After this, we began to think that he was onto something and that litotical/opposite structures should be taught/implemented very early in language classes, especially in the lower levels. I know of some teachers who do teach vocabulary in pairs - the target word with its antonym. I used to think that this was overkill and too much vocabulary for students to grasp, but now that I see how students associate vocabulary, it makes sense to me. 

So many topics naturally lend themselves to litotical/opposite structures:

  • family members - "not this family member but this one"
  • emotions - "not this emotion but this one"
  • reactions - "not doing this but this instead"
  • size/amount - "not this size/many but this size/many"
  • animals - "not this animal but this one"
  • occupations - not this job but this one"
Litotical/opposite structures allow for natural repetitions of vocabulary, and students do remember them! As part of language proficiency, you are also teaching students a language pattern which they can manipulate as output as novice learners.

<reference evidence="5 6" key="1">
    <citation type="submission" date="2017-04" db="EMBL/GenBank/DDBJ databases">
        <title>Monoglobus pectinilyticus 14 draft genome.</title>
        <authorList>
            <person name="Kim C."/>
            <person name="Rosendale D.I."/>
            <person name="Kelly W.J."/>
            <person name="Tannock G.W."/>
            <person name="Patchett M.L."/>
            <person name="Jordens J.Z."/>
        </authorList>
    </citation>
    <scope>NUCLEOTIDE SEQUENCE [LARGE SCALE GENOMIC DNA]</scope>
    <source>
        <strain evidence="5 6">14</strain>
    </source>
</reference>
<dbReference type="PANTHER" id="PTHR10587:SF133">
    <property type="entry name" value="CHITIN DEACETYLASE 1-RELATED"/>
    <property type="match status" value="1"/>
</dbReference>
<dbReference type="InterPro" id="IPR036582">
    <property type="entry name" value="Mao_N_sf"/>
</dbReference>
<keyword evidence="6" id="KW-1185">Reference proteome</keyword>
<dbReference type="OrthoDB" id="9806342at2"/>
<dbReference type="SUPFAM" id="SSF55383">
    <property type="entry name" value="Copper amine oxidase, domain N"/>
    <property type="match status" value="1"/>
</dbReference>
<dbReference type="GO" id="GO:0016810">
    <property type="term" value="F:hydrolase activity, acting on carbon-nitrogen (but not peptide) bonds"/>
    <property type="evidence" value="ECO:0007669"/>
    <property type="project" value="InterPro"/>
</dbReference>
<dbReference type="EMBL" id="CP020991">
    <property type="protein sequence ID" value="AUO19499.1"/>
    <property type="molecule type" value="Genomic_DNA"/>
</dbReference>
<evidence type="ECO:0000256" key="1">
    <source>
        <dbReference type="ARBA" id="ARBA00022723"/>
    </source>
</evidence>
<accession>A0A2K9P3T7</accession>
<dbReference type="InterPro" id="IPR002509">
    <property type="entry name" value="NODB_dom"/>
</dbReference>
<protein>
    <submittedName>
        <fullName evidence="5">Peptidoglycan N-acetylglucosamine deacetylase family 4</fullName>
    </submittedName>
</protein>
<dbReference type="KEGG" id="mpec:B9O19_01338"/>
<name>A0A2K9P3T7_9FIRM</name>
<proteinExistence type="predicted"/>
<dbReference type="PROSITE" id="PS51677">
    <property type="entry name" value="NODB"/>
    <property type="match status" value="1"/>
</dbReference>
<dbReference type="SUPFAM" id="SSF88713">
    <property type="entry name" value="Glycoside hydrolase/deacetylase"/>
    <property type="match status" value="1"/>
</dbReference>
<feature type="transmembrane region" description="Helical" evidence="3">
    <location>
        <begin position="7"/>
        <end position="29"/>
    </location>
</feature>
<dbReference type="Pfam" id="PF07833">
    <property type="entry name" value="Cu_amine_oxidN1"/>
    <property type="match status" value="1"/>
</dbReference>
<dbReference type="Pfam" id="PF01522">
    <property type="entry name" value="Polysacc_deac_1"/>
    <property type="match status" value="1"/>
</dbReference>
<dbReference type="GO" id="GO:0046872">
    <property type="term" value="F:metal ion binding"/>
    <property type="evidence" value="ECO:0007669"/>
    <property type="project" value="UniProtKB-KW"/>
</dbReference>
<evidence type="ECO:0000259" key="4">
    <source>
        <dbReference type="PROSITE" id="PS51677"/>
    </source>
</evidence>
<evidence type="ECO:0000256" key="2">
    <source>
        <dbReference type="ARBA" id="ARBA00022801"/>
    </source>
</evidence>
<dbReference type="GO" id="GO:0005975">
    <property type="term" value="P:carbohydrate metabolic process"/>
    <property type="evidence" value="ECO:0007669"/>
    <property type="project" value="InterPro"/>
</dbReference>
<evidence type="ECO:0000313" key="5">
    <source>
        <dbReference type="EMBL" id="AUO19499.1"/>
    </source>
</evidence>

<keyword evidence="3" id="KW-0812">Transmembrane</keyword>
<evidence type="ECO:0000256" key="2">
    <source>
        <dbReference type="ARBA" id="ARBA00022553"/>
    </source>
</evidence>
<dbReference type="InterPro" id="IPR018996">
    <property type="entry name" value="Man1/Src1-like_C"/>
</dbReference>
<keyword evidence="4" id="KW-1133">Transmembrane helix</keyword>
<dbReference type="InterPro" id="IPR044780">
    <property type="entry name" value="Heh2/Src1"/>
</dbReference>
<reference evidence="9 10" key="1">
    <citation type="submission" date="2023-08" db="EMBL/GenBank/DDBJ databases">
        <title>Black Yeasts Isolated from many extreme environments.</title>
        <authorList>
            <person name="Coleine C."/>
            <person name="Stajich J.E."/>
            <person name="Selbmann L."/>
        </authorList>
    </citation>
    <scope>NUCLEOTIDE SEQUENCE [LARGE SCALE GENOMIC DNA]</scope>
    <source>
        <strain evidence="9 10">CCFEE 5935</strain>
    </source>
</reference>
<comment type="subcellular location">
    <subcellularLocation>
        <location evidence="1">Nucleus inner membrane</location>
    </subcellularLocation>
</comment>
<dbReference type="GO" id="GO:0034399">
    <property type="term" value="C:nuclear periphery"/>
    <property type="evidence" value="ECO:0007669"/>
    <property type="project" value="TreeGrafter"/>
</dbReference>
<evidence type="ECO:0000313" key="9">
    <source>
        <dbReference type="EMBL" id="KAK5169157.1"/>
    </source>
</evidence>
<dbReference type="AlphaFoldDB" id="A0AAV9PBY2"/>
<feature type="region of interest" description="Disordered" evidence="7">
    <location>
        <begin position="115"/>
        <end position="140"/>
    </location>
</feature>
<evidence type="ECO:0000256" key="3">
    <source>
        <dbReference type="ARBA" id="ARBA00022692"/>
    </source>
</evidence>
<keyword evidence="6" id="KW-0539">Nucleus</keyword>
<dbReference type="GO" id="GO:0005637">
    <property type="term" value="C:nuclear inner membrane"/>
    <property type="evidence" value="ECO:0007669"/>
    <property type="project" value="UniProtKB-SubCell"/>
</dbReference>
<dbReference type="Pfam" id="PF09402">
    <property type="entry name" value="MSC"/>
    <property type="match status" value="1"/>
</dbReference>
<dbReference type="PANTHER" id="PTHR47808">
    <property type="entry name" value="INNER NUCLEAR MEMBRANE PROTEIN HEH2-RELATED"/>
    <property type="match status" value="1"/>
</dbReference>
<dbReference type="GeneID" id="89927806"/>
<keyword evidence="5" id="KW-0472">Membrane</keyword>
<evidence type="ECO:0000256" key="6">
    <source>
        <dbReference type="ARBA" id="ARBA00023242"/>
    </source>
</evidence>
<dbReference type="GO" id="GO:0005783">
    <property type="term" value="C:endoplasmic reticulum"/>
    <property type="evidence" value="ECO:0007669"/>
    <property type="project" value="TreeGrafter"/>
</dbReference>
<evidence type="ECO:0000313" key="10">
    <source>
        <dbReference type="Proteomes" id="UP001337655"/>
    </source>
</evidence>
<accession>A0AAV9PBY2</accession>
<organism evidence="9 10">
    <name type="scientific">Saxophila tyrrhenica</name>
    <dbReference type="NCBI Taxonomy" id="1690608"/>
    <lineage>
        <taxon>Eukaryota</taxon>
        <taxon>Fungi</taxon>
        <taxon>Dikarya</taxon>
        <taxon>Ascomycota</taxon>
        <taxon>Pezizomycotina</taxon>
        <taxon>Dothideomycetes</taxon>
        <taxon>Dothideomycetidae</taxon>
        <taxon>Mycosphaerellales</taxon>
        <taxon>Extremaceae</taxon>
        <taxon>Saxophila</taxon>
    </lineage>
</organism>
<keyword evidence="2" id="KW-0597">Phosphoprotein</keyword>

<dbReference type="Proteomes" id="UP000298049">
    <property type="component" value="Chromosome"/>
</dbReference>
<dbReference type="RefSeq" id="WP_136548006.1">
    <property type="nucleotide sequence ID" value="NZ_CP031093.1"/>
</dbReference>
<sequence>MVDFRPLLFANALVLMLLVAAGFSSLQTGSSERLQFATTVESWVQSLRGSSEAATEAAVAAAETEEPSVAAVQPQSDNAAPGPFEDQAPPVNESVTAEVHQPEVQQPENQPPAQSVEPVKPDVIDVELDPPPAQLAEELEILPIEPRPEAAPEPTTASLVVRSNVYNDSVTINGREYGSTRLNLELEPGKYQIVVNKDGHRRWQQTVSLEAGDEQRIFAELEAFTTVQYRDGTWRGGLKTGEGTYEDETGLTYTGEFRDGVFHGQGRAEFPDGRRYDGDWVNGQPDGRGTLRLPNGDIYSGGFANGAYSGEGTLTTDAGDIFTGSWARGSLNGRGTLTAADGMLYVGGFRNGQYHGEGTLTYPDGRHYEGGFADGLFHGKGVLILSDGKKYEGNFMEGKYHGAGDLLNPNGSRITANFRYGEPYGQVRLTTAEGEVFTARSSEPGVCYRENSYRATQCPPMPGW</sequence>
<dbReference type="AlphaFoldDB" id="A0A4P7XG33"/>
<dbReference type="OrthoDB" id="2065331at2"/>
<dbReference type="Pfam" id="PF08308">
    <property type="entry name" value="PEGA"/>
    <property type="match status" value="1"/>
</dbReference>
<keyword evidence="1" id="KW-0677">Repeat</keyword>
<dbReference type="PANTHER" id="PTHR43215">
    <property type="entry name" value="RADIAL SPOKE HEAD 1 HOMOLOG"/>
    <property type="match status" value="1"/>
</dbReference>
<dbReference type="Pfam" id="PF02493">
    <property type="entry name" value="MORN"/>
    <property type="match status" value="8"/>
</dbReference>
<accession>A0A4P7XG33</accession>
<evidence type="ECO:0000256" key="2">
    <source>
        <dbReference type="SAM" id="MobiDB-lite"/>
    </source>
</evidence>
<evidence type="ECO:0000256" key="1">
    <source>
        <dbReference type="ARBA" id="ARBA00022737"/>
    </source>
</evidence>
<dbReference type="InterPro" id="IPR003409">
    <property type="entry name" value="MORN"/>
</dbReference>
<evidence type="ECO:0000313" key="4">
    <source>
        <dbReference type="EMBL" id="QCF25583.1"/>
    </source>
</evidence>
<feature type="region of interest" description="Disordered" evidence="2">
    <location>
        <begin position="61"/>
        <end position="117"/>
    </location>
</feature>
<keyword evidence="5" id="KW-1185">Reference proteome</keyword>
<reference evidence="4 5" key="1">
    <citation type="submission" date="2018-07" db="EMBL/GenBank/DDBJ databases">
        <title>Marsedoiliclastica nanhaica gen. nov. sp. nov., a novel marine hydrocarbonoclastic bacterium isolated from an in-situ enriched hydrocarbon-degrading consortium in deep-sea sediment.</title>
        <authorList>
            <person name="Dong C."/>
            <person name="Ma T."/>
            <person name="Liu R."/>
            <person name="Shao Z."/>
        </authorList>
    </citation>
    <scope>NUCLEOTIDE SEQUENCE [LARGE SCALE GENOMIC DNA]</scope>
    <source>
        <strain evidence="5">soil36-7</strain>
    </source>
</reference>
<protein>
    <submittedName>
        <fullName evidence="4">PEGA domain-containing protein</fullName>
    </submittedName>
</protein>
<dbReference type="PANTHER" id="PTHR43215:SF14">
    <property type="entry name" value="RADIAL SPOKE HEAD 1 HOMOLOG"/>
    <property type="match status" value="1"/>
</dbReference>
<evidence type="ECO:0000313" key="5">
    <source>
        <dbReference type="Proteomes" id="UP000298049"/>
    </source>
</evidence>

Thursday, November 18, 2021

Acquisition Boot Camp (ABC)

While I may be preaching to the choir in this blog post, if you have heard about such topics as Comprehensible Input (CI), Acquisition Driven Instruction (ADI), and language proficiency vs. language performance but do not possess a working knowledge about them, please consider enrolling in the next round of Acquisition Boot Camp (ABC). Beginning in January 2022, this month-long self-directed online course is offered by The Comprehensible Classroom and is led by Martina Bex and Elicia Cardenas.